Drunk Elephant has achieved cult status for a reason: it never disappoints with its high-performance biocompatible formulas (or its aesthetic packaging). Favourites include the T.L.C. Sukari Babyfacial and the new Protini Powerpeptide Resurf Serum, which are both known to give users an instant radiant glow. However, these products don’t just appear overnight. According to Masterson, it can take anywhere from a year to two years to launch a product.  

“The consumer always comes first for me because I am the consumer. It’s my job to make sure that our products deliver on our promises”

Tiffany Masterson

“I’m incredibly picky about what I launch and if I’m not reaching for it daily while in the testing phase, it’s not likely a product I’ll end up launching,” she reveals. Products we take for granted on a day-to-day basis such as sunscreen do not end up on the shelves easily even after formulations are approved.  

“Once you approve a formulation, you have to choose packaging and do stability and compatibility testing,” Masterson says. “Timing can be delayed for different reasons, like a hard-to-get ingredient or a glitch in the testing, meaning you then have to go back and reformulate.” 

You would think that having to name, clinical test, package and prototype every single product would be tiring, but not for Masterson, who pours her heart into her work. “It’s a long process but I love it,” she says. “It doesn’t even feel like working to me.” 

Living behind a mask every day, many of us are suffering from the dreaded “maskne”. But Masterson says it’s really just a fancy name for something we’ve all experienced before, which is friction-related irritation.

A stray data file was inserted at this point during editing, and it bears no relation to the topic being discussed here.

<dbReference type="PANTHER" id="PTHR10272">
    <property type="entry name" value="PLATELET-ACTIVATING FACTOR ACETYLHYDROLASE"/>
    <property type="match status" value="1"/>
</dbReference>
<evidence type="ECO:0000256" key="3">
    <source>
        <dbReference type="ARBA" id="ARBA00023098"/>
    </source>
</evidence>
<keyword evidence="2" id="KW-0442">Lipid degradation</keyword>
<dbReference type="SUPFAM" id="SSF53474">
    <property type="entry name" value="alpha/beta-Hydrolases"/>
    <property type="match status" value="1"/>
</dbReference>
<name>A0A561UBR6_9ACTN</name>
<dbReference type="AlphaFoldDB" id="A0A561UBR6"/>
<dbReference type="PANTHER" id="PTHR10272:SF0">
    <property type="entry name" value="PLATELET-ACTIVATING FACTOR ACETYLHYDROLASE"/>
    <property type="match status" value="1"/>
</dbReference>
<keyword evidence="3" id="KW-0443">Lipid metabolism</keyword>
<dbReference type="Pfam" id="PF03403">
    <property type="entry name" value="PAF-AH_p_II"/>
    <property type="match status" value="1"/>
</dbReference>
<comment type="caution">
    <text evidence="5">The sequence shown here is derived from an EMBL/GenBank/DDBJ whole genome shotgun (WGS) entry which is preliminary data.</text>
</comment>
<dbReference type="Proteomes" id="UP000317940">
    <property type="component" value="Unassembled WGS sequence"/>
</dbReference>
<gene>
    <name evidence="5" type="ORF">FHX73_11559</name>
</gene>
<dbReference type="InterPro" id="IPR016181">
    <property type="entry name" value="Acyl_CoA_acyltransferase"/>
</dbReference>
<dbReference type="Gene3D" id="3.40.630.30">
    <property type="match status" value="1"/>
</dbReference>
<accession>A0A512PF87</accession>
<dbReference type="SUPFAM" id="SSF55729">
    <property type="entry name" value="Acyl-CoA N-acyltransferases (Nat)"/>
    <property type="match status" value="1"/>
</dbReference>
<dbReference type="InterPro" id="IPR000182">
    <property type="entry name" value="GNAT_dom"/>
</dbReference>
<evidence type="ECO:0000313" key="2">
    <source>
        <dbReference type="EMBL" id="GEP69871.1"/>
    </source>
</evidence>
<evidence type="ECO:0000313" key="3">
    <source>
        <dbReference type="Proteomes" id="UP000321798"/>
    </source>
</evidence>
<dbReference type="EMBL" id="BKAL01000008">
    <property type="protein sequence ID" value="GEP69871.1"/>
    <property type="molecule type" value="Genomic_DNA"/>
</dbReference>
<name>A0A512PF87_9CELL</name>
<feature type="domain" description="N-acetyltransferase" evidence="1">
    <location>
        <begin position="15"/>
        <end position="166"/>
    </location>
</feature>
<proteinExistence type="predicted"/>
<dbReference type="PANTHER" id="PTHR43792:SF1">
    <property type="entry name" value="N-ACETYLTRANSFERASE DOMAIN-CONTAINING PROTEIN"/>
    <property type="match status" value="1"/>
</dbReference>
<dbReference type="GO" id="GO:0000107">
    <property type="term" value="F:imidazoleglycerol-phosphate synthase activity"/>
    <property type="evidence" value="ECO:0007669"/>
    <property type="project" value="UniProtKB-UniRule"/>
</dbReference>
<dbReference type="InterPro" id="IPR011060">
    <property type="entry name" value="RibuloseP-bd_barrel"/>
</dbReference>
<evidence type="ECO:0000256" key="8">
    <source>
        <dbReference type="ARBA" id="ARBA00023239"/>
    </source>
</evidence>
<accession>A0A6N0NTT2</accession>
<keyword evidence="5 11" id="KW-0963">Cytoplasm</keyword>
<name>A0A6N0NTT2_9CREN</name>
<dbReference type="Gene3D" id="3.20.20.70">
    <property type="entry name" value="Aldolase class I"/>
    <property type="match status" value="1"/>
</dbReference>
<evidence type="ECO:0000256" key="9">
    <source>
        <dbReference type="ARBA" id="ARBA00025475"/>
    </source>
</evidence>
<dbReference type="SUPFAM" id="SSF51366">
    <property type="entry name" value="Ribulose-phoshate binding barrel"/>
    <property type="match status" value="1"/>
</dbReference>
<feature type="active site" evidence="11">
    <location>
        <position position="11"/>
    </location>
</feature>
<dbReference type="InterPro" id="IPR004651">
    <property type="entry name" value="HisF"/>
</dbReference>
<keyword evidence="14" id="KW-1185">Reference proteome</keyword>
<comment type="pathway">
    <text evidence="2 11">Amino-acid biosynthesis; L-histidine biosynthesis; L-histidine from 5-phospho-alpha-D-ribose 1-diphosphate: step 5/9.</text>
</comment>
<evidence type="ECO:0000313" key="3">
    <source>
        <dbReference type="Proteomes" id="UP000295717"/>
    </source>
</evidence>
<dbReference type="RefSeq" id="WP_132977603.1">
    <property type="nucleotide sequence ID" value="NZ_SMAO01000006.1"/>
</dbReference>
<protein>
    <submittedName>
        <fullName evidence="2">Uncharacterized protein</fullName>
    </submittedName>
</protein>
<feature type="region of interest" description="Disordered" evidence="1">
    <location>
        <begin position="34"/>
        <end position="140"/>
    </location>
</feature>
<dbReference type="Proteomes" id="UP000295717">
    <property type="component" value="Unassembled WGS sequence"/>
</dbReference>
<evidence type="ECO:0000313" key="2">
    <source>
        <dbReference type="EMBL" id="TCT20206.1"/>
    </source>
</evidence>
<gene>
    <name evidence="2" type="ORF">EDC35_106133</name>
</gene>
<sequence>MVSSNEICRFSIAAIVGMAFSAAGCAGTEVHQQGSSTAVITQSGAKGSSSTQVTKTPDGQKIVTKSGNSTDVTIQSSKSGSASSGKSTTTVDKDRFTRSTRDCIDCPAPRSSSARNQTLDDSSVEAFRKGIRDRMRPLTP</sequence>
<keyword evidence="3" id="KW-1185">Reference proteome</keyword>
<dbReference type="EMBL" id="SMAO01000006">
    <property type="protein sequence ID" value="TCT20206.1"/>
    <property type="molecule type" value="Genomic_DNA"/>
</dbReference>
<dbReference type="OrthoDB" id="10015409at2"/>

“Most of us know these as breakouts that happen from exercise (or playing sports) and they usually occur on the back, chest or thighs due to the combination of heat, friction and sweat getting trapped between skin and fabric and possibly some dead skin cell build-up,” she explains. “What some are experiencing now is a variation of this on the face.” 

Other than avoiding the Suspicious 6, the skincare expert says avoiding over-cleansing is key to taking care of your skin during the pandemic: “Try scaling back to a PM-only cleansing routine with a gentle cleanser, and opt for a water-rinse only in the morning. It’s very tempting to over-cleanse, or cleanse multiple times per day when you’re dealing with these types of breakouts, but this only strips the skin barrier of the substances that help keep it soothed and intact and, you guessed it, causes even more irritation.” 

At the end of the day, Drunk Elephant owes its success to its founder’s personal approach. “The consumer always comes first for me because I am the consumer,” she says. “It’s my job to make sure that our products deliver on our promises, because I know that if they do the brand will be successful.” 

On whether biocompatible beauty will become the future of skincare, Masterson likewise thinks that the answer will come from the consumer. “I think what has the single greatest impact is the fact that these products work and people feel it makes a real difference for them,” she says. “The consumers’ word of mouth is what will develop the category – not me, or any other brand that decides to pick up the term. What I think will happen is that the consumer will begin to demand biocompatible and what other brands will do in response to that is anyone’s guess.” 

See also: Skincare for all: Beauty’s gender-neutral movement